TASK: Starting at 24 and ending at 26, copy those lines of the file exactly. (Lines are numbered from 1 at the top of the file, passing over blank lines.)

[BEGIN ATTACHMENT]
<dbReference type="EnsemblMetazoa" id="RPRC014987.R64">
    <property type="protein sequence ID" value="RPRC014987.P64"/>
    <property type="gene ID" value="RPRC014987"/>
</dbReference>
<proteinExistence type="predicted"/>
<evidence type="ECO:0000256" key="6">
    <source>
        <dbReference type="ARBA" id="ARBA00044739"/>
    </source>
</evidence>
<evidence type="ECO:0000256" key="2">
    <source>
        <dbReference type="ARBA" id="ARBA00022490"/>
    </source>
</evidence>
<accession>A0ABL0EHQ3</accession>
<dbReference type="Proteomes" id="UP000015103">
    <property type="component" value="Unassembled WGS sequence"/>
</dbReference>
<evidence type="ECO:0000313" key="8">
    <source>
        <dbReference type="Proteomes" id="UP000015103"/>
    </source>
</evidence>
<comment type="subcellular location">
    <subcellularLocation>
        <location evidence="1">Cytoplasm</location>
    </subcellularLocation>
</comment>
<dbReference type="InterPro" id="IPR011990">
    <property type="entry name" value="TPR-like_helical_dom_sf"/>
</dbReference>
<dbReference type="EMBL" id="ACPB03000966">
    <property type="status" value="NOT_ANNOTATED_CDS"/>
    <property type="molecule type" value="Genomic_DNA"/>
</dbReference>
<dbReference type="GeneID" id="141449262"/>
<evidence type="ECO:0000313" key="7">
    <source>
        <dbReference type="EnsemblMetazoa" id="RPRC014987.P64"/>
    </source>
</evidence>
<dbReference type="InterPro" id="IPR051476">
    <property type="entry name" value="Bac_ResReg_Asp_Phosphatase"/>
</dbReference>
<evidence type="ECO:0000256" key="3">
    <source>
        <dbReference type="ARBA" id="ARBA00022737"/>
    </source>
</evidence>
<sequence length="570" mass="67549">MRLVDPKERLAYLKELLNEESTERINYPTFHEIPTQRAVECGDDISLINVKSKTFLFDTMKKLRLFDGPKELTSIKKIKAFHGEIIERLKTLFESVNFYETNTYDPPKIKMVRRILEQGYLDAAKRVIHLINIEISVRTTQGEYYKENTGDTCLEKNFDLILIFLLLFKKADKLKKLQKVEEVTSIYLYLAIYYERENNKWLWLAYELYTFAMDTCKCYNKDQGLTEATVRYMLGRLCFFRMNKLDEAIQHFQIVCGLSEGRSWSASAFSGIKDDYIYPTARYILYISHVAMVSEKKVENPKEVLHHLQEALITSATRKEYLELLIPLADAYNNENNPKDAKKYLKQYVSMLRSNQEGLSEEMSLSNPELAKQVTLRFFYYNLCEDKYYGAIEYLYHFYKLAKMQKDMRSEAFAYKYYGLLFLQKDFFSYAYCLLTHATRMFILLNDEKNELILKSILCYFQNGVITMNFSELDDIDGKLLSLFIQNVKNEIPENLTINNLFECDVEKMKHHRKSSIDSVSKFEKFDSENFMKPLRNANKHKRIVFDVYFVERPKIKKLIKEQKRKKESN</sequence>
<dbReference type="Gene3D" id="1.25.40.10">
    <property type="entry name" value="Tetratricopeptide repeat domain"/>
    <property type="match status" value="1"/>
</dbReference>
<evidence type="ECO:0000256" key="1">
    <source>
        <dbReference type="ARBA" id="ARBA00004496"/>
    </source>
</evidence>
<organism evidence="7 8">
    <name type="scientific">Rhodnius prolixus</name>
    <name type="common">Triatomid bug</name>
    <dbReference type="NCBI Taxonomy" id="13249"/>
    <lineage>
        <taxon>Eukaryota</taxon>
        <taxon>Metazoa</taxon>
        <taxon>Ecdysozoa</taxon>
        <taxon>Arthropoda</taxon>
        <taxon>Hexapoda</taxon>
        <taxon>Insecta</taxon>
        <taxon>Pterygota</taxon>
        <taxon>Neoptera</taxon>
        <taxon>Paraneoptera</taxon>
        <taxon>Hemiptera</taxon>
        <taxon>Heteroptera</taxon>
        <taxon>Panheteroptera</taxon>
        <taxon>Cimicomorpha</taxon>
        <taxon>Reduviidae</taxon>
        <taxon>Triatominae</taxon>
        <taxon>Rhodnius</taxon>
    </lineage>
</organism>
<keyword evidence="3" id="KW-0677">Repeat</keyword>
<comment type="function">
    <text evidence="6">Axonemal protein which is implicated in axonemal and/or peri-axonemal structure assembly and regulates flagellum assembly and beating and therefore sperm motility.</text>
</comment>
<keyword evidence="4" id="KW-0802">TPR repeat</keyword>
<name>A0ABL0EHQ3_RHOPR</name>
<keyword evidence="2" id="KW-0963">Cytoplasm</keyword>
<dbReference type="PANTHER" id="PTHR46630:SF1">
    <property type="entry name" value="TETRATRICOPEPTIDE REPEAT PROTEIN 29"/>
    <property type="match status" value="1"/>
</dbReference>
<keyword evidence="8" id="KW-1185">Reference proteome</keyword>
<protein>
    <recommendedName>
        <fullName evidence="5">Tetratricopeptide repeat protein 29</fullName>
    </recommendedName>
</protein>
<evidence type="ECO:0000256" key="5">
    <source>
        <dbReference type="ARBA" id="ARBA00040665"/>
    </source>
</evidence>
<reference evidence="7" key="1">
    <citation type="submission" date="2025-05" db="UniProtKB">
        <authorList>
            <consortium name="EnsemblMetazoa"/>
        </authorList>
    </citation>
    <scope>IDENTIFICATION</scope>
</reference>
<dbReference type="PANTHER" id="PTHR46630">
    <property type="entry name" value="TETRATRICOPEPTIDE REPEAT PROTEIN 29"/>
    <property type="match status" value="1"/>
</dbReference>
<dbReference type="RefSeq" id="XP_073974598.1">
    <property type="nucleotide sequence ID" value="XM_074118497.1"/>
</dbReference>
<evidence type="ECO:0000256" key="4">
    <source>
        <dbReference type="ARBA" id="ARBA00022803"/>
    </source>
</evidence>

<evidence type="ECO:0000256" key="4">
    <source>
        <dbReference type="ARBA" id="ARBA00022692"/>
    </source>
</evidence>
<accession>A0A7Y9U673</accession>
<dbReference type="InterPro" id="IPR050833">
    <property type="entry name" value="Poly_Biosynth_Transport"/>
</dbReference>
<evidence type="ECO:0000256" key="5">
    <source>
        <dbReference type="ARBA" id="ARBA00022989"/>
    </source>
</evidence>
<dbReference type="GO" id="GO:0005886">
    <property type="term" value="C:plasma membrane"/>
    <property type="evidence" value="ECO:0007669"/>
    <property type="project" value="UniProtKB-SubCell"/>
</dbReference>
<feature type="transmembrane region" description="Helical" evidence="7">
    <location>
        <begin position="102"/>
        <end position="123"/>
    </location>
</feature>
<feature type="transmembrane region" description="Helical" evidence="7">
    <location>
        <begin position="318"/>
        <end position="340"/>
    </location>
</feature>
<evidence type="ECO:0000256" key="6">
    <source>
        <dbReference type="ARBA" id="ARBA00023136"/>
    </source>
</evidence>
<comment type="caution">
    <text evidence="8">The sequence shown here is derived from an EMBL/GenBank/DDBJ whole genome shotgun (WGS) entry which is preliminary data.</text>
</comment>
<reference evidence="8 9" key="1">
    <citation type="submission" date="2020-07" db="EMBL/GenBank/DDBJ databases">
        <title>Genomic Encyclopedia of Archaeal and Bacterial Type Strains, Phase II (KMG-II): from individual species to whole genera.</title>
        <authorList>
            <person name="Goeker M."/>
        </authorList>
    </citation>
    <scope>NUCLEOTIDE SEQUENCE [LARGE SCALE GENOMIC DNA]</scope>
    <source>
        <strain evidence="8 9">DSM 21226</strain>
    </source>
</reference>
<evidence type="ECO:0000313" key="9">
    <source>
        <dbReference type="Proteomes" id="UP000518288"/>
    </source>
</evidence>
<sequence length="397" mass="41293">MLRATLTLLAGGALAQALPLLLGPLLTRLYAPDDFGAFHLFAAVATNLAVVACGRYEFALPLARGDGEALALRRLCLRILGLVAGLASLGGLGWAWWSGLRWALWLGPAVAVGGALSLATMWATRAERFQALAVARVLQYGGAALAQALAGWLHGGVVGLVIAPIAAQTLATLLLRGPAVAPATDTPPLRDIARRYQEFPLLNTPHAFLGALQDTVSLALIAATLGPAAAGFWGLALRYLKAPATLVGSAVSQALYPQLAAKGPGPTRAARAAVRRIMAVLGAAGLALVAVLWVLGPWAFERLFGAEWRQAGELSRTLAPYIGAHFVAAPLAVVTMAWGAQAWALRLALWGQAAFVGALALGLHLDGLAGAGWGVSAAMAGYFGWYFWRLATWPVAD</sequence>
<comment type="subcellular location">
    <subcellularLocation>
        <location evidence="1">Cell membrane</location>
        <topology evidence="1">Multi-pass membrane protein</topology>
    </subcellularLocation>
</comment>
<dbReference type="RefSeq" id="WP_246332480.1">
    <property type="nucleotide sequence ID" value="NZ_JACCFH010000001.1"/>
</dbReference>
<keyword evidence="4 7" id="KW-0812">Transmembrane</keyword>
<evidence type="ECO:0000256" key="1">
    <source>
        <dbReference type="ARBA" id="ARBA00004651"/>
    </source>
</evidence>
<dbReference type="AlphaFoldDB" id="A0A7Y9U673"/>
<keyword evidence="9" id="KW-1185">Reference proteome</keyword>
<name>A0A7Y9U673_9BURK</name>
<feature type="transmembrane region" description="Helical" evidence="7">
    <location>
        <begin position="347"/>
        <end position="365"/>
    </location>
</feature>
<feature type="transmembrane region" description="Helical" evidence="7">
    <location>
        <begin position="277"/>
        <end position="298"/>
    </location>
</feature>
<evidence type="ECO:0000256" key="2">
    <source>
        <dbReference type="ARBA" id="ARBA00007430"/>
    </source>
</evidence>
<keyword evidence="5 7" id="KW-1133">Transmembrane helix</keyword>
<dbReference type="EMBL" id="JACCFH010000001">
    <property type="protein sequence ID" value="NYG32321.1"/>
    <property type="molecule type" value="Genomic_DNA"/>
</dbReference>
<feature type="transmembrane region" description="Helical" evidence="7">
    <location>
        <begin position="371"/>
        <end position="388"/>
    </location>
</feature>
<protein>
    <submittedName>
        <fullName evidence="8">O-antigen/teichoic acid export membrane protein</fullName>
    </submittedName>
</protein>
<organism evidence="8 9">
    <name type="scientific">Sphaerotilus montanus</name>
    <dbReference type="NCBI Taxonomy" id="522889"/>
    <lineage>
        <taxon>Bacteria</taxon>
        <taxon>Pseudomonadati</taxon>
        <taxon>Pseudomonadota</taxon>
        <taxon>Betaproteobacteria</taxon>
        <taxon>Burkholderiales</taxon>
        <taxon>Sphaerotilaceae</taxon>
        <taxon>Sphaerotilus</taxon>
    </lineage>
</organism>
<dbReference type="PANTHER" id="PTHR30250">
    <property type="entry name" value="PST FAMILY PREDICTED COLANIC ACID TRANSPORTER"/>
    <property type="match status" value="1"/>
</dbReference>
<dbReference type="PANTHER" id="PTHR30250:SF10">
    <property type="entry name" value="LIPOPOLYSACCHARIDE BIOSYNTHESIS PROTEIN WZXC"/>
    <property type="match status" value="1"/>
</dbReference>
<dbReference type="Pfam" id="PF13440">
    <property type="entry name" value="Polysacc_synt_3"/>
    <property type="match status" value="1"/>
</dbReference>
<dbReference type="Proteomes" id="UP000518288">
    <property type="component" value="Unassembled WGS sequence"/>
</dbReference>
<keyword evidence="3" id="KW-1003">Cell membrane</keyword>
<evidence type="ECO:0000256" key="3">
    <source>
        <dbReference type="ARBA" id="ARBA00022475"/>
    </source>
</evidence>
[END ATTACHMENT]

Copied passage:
</evidence>
<comment type="subcellular location">
    <subcellularLocation>